EDITORIAL

Maths shows how we lose interest

From pop music to tennis stars, society forgets according to a universal law.
Chilean poet and activist Pablo Neruda in 1966

The poetry of Pablo Neruda can help describe how society forgets music, movies and tennis players. Credit: Sam Falk/New York Times Co./Getty

In his enthralling 2009 collection of parables, Sum: Forty Tales from the Afterlives, the neuroscientist David Eagleman describes a world in which a person only truly dies when they are forgotten. After their bodies have crumbled and they leave Earth, all deceased must wait in a lobby and are allowed to pass on only after someone says their name for the last time. “The whole place looks like an infinite airport waiting area,” Eagleman writes. “But the company is terrific.”

Most people leave just as their loved ones arrive — for it was only the loved ones who were still remembering. But the truly famous have to hang around for centuries; some, keen to be off, are with an “aching heart waiting for statues to fall”.

Eagleman’s tale is an interpretation of what psychologists and social scientists call collective memory. Continued and shared attention to people and events is important because it can help to shape identity — how individuals see themselves as part of a group — and because the choice of what to commemorate, and so remember, influences the structures and priorities of society.

This week in Nature Human Behaviour, researchers report a surprising discovery about collective memory: the pattern of its decay follows a mathematical law (C. Candia et al. Nature Hum. Behav. http://doi.org/cxq2; 2018). The attention we pay to academic papers, films, pop songs and tennis players decays in two distinct stages. In theory, the findings could help those who compete for society’s continued attention — from politicians and companies to environmental campaigners — to find ways to stay in the public eye, or at least in the public’s head.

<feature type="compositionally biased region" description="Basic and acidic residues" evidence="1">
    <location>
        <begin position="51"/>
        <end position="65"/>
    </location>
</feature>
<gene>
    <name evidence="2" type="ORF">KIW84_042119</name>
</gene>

The study applies maths and a big-data approach to questions that have been studied at length in the social sciences. Using attention as a proxy for memory, the authors analysed online views of the Wikipedia profiles of around 1,700 sports stars, citations of almost 500,000 physics papers and 1.7 million patents, and online play counts of some 33,000 songs and 15,000 film trailers.

Researchers had previously thought that the decline in the popularity of such cultural objects followed a smooth, steep curve. But analysis of the new study data revealed that a better fit was a shape called a biexponential function, which has two phases. It shows that collective memory dropped quickly, but that the subsequent decline in attention slowed considerably, and went down a much gentler slope. Although the shape was the same for each feature studied, the actual length of each phase was different. Music showed the shortest and sharpest initial decline in attention (taking 6 years) and the online biographies of the sports stars the longest (20–30 years).

How come? The researchers propose an explanation. The first, steep decline phase is dominated by the process of communicative memory, which is the direct word-of-mouth transfer of information. And the second, more enduring phase relies more on cultural memory, which is sustained by the physical recording of that same information.

That requires, of course, that the information is recorded. As an accompanying News & Views article highlights, for events that are memorialized with few cultural artefacts, such as Hurricane Sandy striking New York in 2012, policymakers could look at how to extend the period for which communicative memory dominates. For a short time, conversations about the damage it caused probably raised awareness of climate change as a serious threat. But as collective memory of the severity of the hurricane faded, so, too, did concern.

The model does not apply in all cases, of course. Everyone will have their own example of an enduring figure still waiting in Eagleman’s purgatorial lobby for their name to become redundant. But it’s a neat way to apply the promise of big data to a new field of study, and one that could have real-world applications. It’s also another example of how what can seem to be random and individual events when studied at a large enough scale can reveal an underlying pattern. The researchers compare their biexponential function of collective-memory decay to the more poetic description of a two-phase system from Chilean writer Pablo Neruda: “Love is so short, forgetting is so long.” Which, at the very least, should keep Neruda hanging around for a bit longer.

Nature 564, 162 (2018)

doi: 10.1038/d41586-018-07719-w
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